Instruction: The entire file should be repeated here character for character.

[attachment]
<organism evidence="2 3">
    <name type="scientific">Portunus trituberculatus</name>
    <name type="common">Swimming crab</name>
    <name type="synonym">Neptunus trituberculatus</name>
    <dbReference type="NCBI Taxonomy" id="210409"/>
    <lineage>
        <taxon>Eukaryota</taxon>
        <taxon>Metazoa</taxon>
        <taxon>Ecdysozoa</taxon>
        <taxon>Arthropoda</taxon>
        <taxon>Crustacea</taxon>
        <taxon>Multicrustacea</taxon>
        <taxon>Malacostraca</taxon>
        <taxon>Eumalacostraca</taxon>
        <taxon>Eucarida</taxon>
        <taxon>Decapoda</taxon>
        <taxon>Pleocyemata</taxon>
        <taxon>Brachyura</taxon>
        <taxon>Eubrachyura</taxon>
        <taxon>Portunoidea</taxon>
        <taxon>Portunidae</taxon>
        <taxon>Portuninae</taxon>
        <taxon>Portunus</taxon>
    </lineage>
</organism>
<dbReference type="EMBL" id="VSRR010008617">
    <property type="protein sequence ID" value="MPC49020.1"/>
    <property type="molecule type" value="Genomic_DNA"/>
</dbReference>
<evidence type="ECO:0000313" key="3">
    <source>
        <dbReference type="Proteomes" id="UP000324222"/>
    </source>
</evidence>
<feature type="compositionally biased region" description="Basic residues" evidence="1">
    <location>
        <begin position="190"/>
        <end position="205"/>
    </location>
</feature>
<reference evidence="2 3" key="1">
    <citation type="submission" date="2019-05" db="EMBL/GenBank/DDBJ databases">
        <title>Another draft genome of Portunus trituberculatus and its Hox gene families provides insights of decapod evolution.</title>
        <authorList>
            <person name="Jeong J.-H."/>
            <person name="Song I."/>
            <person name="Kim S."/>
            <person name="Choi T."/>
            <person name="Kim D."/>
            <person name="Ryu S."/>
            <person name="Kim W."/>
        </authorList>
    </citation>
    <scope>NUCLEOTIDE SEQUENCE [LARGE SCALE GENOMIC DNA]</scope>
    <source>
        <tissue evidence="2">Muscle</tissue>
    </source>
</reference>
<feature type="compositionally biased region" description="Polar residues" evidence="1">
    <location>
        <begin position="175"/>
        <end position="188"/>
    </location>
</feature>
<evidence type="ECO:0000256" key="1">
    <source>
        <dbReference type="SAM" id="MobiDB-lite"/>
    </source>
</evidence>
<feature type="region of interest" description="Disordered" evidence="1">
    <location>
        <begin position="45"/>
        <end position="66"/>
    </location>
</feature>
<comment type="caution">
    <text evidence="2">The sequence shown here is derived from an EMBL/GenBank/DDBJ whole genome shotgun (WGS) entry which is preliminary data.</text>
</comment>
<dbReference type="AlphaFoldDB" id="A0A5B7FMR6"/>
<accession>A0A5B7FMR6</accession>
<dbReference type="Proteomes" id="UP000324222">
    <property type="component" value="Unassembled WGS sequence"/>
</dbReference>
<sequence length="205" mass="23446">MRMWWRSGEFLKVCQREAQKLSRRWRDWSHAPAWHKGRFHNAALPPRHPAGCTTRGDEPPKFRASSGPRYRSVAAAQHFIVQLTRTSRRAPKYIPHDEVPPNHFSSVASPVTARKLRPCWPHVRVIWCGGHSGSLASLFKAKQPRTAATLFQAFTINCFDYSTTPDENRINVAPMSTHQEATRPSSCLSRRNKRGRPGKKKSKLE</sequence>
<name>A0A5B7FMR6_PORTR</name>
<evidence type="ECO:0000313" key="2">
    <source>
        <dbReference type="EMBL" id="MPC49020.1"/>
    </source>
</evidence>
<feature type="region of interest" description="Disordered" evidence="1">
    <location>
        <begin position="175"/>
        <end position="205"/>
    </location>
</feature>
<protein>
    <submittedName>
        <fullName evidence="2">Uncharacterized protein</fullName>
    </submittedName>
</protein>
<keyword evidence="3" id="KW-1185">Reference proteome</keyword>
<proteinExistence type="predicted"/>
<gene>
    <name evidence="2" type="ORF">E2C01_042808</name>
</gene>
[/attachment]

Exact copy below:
<organism evidence="2 3">
    <name type="scientific">Portunus trituberculatus</name>
    <name type="common">Swimming crab</name>
    <name type="synonym">Neptunus trituberculatus</name>
    <dbReference type="NCBI Taxonomy" id="210409"/>
    <lineage>
        <taxon>Eukaryota</taxon>
        <taxon>Metazoa</taxon>
        <taxon>Ecdysozoa</taxon>
        <taxon>Arthropoda</taxon>
        <taxon>Crustacea</taxon>
        <taxon>Multicrustacea</taxon>
        <taxon>Malacostraca</taxon>
        <taxon>Eumalacostraca</taxon>
        <taxon>Eucarida</taxon>
        <taxon>Decapoda</taxon>
        <taxon>Pleocyemata</taxon>
        <taxon>Brachyura</taxon>
        <taxon>Eubrachyura</taxon>
        <taxon>Portunoidea</taxon>
        <taxon>Portunidae</taxon>
        <taxon>Portuninae</taxon>
        <taxon>Portunus</taxon>
    </lineage>
</organism>
<dbReference type="EMBL" id="VSRR010008617">
    <property type="protein sequence ID" value="MPC49020.1"/>
    <property type="molecule type" value="Genomic_DNA"/>
</dbReference>
<evidence type="ECO:0000313" key="3">
    <source>
        <dbReference type="Proteomes" id="UP000324222"/>
    </source>
</evidence>
<feature type="compositionally biased region" description="Basic residues" evidence="1">
    <location>
        <begin position="190"/>
        <end position="205"/>
    </location>
</feature>
<reference evidence="2 3" key="1">
    <citation type="submission" date="2019-05" db="EMBL/GenBank/DDBJ databases">
        <title>Another draft genome of Portunus trituberculatus and its Hox gene families provides insights of decapod evolution.</title>
        <authorList>
            <person name="Jeong J.-H."/>
            <person name="Song I."/>
            <person name="Kim S."/>
            <person name="Choi T."/>
            <person name="Kim D."/>
            <person name="Ryu S."/>
            <person name="Kim W."/>
        </authorList>
    </citation>
    <scope>NUCLEOTIDE SEQUENCE [LARGE SCALE GENOMIC DNA]</scope>
    <source>
        <tissue evidence="2">Muscle</tissue>
    </source>
</reference>
<feature type="compositionally biased region" description="Polar residues" evidence="1">
    <location>
        <begin position="175"/>
        <end position="188"/>
    </location>
</feature>
<evidence type="ECO:0000256" key="1">
    <source>
        <dbReference type="SAM" id="MobiDB-lite"/>
    </source>
</evidence>
<feature type="region of interest" description="Disordered" evidence="1">
    <location>
        <begin position="45"/>
        <end position="66"/>
    </location>
</feature>
<comment type="caution">
    <text evidence="2">The sequence shown here is derived from an EMBL/GenBank/DDBJ whole genome shotgun (WGS) entry which is preliminary data.</text>
</comment>
<dbReference type="AlphaFoldDB" id="A0A5B7FMR6"/>
<accession>A0A5B7FMR6</accession>
<dbReference type="Proteomes" id="UP000324222">
    <property type="component" value="Unassembled WGS sequence"/>
</dbReference>
<sequence length="205" mass="23446">MRMWWRSGEFLKVCQREAQKLSRRWRDWSHAPAWHKGRFHNAALPPRHPAGCTTRGDEPPKFRASSGPRYRSVAAAQHFIVQLTRTSRRAPKYIPHDEVPPNHFSSVASPVTARKLRPCWPHVRVIWCGGHSGSLASLFKAKQPRTAATLFQAFTINCFDYSTTPDENRINVAPMSTHQEATRPSSCLSRRNKRGRPGKKKSKLE</sequence>
<name>A0A5B7FMR6_PORTR</name>
<evidence type="ECO:0000313" key="2">
    <source>
        <dbReference type="EMBL" id="MPC49020.1"/>
    </source>
</evidence>
<feature type="region of interest" description="Disordered" evidence="1">
    <location>
        <begin position="175"/>
        <end position="205"/>
    </location>
</feature>
<protein>
    <submittedName>
        <fullName evidence="2">Uncharacterized protein</fullName>
    </submittedName>
</protein>
<keyword evidence="3" id="KW-1185">Reference proteome</keyword>
<proteinExistence type="predicted"/>
<gene>
    <name evidence="2" type="ORF">E2C01_042808</name>
</gene>